corn harvest
Corn fundamentals are bearish and prices neutral after a December USDA report showed no major changes. Corn is still in a long-term downtrend despite an increase in likely U.S. ethanol use as China’s sorghum imports drive a switch in raw material.

In its Market Perspectives report, published Dec. 14, the U.S. Grains Council (USCG) described corn prices as “on the defensive after a neutral December WASDE report,” referring to the World Agricultural Supply and Demand Estimates report. The WASDE report showed no major changes to the U.S. corn balance sheet and “except for dry weather in Argentina, all other fundamentals remain bearish.”

“Some technical indicators and recent fund activity may give way to a mild rally, but the long-term trend for corn is still down,” the USGC said.

The USGC also cited a Reuters report that Argentina’s corn plantings were on their slowest pace ever, based on data going back to 1995, with 62% of the country’s crop having been sown so far, compared with 70% at the same point the previous year and a 5-year average of 75%.

“The slow planting is the result of La Niña-induced dry weather, which has kept farmers out of the field,” the USGC said. “So far, the weather and consequent planting delays have not worried the global markets, but a continuation of this trend could spark a short-covering rally.”

Global competition for corn buyers is one reason U.S. corn exports remain below last year’s volumes, the USGC said. Year-to-date exports are 18% of the USDA’s forecast, compared with an average of 25% at this point in the year.

“The slow export pace is a key factor keeping corn prices in their current bearish state,” the USGC said.

One feature of the coarse grains market commented on by the USGC is that the USDA has raised its figure for U.S. sorghum exports to China by 50 million bushels (1.27 million tonnes) on the basis of faster-than-expected shipments to that country and at the same time added 1.27 million tonnes to the expected U.S. consumption of corn for ethanol production.

The International Grains Council (IGC) reported that corn export prices around the world firmed in November. Its GOI corn sub-Index rose by 2% month on month.

“Values in South America rose on slow farmer selling and occasionally difficult weather, while values in the U.S. ticked higher, drawing light support from stronger cash markets,” the IGC said. “U.S. futures dropped to fresh contracts lows in mid-November, pressured by bearish fundamentals and news of a larger-than-expected upgrade to the official yield estimate. With non-commercial funds holding a record large net short position, the market bounced later in the month, as a pickup in exports sparked speculative buying.”

Gulf fob quotations were slightly up on the month at around $158, despite a net 2% fall in futures “as basis offers firmed on reluctant farmer selling and strong demand for low-moisture supplies.”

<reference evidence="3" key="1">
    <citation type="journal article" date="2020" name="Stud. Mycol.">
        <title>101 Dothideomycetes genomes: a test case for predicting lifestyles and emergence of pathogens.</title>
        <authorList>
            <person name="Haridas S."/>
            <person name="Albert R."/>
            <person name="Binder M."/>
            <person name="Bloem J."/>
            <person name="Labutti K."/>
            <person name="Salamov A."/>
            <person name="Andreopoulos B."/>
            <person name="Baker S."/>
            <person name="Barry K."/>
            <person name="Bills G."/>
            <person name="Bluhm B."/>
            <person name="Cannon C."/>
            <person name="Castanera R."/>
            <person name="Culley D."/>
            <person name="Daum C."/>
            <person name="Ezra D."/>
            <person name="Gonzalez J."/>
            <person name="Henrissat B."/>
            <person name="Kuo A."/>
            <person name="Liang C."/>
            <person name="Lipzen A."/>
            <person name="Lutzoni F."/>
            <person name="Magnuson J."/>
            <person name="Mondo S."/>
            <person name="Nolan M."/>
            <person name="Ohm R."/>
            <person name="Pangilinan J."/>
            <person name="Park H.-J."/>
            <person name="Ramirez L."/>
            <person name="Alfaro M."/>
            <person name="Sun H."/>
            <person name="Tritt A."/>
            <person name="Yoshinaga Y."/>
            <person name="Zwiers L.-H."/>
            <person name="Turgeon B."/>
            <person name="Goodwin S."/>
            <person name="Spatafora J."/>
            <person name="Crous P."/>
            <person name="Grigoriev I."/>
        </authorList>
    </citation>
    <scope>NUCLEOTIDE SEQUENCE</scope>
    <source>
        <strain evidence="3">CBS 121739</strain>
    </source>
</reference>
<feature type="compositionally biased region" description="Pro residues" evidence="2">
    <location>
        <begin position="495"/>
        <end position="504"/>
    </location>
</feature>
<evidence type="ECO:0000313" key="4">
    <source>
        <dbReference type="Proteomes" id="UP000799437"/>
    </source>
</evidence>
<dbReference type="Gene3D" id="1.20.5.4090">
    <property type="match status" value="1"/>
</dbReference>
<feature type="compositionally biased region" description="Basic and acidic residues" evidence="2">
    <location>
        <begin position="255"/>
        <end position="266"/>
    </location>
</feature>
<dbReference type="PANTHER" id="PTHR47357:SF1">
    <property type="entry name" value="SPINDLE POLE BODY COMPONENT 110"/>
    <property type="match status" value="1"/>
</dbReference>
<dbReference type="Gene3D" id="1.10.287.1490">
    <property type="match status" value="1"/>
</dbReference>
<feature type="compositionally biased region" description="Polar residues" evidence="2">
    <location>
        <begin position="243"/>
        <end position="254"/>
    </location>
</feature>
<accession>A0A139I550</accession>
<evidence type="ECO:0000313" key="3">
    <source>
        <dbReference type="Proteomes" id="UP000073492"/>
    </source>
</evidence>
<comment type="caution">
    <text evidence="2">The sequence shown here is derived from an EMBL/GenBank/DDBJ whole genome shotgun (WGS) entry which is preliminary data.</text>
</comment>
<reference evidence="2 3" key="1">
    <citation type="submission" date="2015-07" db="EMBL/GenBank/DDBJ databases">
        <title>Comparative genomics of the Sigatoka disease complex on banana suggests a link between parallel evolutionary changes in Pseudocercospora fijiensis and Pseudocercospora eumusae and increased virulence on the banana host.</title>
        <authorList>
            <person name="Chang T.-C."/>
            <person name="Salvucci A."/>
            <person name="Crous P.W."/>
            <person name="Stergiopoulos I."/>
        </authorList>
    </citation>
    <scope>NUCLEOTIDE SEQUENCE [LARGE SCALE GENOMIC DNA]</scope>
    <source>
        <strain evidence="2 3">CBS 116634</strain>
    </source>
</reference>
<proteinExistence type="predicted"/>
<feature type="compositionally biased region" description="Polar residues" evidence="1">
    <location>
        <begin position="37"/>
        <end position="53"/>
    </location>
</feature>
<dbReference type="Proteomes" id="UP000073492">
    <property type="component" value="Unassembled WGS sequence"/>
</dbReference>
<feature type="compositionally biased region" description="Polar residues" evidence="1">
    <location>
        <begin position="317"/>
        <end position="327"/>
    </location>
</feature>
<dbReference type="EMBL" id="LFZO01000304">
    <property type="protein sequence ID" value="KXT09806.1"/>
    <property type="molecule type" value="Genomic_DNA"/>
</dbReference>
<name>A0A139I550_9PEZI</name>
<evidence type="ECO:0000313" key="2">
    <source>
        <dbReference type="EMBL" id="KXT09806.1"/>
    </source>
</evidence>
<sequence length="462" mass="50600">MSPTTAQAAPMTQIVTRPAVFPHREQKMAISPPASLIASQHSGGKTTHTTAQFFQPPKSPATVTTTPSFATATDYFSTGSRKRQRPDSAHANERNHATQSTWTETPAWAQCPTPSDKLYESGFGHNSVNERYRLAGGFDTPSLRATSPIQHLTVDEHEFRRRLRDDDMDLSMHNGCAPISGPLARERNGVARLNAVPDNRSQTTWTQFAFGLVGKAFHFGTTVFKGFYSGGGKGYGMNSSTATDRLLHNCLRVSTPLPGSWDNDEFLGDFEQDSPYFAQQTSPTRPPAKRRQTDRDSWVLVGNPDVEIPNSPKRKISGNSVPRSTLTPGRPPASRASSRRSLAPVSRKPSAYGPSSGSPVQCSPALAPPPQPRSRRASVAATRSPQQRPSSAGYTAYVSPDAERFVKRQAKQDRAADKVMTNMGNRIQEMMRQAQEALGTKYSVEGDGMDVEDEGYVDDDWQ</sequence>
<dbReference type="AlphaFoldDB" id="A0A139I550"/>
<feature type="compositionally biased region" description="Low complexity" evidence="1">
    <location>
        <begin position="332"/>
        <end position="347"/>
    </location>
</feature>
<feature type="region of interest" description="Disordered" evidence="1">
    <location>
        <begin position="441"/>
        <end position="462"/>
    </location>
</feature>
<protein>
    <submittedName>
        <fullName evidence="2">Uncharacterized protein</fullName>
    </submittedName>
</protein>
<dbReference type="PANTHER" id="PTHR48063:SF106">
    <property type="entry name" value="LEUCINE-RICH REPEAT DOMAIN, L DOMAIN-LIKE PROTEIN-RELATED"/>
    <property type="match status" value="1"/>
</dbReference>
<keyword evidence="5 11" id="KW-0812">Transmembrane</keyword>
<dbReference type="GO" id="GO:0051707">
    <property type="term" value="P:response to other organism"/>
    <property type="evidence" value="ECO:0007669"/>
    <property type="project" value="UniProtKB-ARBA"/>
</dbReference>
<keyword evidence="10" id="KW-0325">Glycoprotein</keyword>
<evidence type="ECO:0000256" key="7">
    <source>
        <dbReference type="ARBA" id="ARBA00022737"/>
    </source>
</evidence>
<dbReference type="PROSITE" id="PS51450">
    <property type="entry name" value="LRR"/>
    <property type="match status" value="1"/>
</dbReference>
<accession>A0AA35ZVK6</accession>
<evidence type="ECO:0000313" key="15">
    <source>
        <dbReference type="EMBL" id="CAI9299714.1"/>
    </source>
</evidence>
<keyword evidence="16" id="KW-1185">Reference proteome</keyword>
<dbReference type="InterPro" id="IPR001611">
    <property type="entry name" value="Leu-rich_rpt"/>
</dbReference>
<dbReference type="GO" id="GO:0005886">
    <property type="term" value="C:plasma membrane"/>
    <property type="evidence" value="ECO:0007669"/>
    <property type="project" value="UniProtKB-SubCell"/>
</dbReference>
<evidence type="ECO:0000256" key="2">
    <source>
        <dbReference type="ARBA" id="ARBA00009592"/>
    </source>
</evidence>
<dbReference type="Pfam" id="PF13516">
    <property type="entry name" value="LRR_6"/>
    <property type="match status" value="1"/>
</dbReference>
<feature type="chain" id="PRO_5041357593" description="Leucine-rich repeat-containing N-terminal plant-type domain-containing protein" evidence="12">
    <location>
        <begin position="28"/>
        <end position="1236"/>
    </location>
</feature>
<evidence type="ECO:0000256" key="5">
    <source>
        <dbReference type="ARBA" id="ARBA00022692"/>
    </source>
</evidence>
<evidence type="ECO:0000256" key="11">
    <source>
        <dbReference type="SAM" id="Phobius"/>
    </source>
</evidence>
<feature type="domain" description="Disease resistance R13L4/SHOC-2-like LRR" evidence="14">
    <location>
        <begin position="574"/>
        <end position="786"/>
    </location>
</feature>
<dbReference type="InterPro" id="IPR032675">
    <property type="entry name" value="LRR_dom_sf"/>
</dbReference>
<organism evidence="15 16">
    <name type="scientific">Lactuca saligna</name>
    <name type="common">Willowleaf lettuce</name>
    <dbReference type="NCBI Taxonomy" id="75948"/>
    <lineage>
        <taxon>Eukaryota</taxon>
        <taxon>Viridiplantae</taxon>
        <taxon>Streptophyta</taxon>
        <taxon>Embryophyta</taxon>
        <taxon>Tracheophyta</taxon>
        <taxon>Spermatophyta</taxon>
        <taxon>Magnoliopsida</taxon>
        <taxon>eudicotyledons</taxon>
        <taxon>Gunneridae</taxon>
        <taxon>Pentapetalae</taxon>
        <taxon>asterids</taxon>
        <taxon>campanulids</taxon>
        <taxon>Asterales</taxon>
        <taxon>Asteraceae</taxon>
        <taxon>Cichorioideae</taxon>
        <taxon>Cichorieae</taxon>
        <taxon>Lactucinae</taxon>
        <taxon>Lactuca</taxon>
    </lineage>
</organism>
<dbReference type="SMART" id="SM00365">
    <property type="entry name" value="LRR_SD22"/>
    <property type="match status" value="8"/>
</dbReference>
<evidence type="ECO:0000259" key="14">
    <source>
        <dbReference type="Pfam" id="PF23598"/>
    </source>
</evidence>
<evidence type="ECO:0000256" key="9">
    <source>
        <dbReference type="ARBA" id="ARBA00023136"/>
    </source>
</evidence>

Trade in Argentina’s old crop is winding down and the IGC quoted Up River prices in Argentina up by $4 on the month at $154 fob.

“Gains were essentially tied to slow country movement, but with dryness concerns also slightly supportive,” the IGC said. “New crop offers were competitive, at around $156 fob (March). Domestic values in Brazil were underpinned by planting delays in central regions and talk of a potentially smaller safrinha outturn. Strong export demand added to the upside, lifting Paranagua fob prices by $5, to $161.”

The IGC put nominal Black Sea prices steady at around $163 fob.

“While light support stemmed from this year’s smaller harvests in Ukraine and Russia, gains were kept in check by sluggish overseas buying interest,” the agency said.

The IGC reported that its GOI barley sub-Index had “declined fractionally” on the month “in mostly quiet activity.”

“Saudi Arabia’s recently announced plans to substitute some barley purchases with alternatives continued to weigh on market sentiment,” the IGC said. “However, overall losses were contained by signs of better demand, including a fresh tender by Saudi Arabia for 720,000 tonnes as well as buying interest from other destinations.”

Malting barley values were supported by reports of disappointing harvest quality in Australia, the IGC said.

“The sustained stronger pace of exports helped to underpin prices in the E.U., with cumulative shipments moving ahead of last season by mid-month,” the IGC said. “Nevertheless, strong competition from other origins continued to temper exporter sentiment.”

The IGC quoted French feed barley export quotations down by $3 on the month at $183 fob (Rouen) and Black Sea prices up $4 at $192 fob, “underpinned by solid exports. Accumulated shipments by Russia are so far nearly double last season.”